As another friend, Rick Atkinison, writes in his background to the work:
The over-arching point of Mr. Clark’s critique was that the petty bourgeois intelligentsia, whether advocating for imperialism or socialism and regardless of the social structure within which they live, could only continue to exist as part of a parasitical strata. It is “parasitical” because in order to be “free” to pursue interesting ideas, conduct “principled” debate, research, write, etc. the intelligentsia must be supplied with the means of subsistence without “having to actually work for a living” (Ibid.). The essence of petty bourgeois ideological work, whether capitalist or socialist, then, is simply to define and proselytize “how the privileged status of their kind is to be secured.”
Tom writes in Chapter Five presented below:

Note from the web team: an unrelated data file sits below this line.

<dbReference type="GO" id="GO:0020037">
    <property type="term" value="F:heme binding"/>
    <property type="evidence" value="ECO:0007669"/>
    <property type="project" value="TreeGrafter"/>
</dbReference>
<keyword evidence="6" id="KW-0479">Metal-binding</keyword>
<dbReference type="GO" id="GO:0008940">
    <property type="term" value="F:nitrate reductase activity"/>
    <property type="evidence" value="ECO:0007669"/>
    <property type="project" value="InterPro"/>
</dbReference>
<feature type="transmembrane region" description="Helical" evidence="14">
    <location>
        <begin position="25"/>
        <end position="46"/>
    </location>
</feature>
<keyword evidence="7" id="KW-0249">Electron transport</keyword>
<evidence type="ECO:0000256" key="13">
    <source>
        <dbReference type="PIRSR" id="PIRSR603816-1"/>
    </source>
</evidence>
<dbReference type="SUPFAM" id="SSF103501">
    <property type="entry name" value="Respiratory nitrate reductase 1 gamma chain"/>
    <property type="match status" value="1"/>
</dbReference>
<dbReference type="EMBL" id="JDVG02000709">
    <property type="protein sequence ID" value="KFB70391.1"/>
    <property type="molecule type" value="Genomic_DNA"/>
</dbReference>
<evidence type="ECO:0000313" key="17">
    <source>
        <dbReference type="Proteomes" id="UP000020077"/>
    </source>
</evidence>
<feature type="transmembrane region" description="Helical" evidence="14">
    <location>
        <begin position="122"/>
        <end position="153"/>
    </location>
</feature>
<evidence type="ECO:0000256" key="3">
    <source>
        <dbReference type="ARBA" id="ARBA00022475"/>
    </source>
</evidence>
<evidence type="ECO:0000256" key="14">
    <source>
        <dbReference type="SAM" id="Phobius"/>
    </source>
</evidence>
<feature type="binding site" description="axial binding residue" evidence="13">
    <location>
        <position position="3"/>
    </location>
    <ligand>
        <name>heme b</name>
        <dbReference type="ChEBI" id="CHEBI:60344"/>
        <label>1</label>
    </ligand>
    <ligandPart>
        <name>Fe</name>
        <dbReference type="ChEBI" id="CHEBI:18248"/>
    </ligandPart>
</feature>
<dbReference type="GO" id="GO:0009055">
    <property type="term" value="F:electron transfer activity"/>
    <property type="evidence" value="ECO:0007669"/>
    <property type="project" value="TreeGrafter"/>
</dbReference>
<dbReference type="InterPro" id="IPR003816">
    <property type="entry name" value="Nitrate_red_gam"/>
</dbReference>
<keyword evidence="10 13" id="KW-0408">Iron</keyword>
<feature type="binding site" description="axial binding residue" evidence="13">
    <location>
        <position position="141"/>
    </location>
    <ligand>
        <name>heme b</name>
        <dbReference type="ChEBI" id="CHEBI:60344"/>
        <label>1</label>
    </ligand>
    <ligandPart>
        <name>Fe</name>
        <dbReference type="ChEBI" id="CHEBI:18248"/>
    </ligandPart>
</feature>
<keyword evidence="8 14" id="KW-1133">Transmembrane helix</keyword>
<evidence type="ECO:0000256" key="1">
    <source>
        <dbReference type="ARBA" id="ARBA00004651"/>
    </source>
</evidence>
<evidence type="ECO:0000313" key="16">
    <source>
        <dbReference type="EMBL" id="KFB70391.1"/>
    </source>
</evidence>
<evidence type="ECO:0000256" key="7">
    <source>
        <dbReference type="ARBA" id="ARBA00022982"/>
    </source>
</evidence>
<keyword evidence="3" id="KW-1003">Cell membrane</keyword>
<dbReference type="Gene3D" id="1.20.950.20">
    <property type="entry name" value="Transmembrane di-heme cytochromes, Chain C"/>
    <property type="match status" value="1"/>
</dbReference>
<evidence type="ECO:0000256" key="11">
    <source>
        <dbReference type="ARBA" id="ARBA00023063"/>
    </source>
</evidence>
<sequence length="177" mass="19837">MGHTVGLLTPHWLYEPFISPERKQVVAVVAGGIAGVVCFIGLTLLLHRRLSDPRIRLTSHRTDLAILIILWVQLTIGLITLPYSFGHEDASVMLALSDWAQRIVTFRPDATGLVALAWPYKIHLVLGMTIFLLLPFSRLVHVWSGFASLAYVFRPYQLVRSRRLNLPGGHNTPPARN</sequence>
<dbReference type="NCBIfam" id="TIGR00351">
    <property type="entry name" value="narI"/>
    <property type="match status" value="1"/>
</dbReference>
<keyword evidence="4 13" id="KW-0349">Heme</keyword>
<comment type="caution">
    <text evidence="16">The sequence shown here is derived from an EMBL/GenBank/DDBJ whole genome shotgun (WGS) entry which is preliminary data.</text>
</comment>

In his most definitive statement, Dimitrov declared, “... according to Marxist-Leninist principles, the Soviet regime and popular democracy are two forms of one and the same rule – the rule of the working class in alliance with and at the head of the working people from town and countryside. They are two forms of the dictatorship of the proletariat...” (DSW Vol. 3, p.352).The fact that there were now two general forms of proletarian dictatorship was explained on the grounds that “...the road to socialism in different countries may differ, in accordance with the historical national and other peculiarities of these countries...” (Ibid. p.154). A people’s democracy is thus “...enabled to realize the transition from capitalism to socialism, without the establishment of a Soviet system, through the rule of a popular democracy, on condition that it gets “stabilized and develops, with the aid of the USSR and other people’s democracies...” (Ibid. p.318).Implicit in this line of reasoning is the recognition that the Soviet and parliamentary forms are not radically different after all, and that in the end it is armed force, not the structure of government, that decides. In the USSR, the rule of the CPSU ultimately rested on, not an armed citizenry organized into Soviets, but the Red Army apparatus. And as it turned out, in Bulgaria and other East European countries, the rule of the Communist Parties also rested on the Russian Red Army.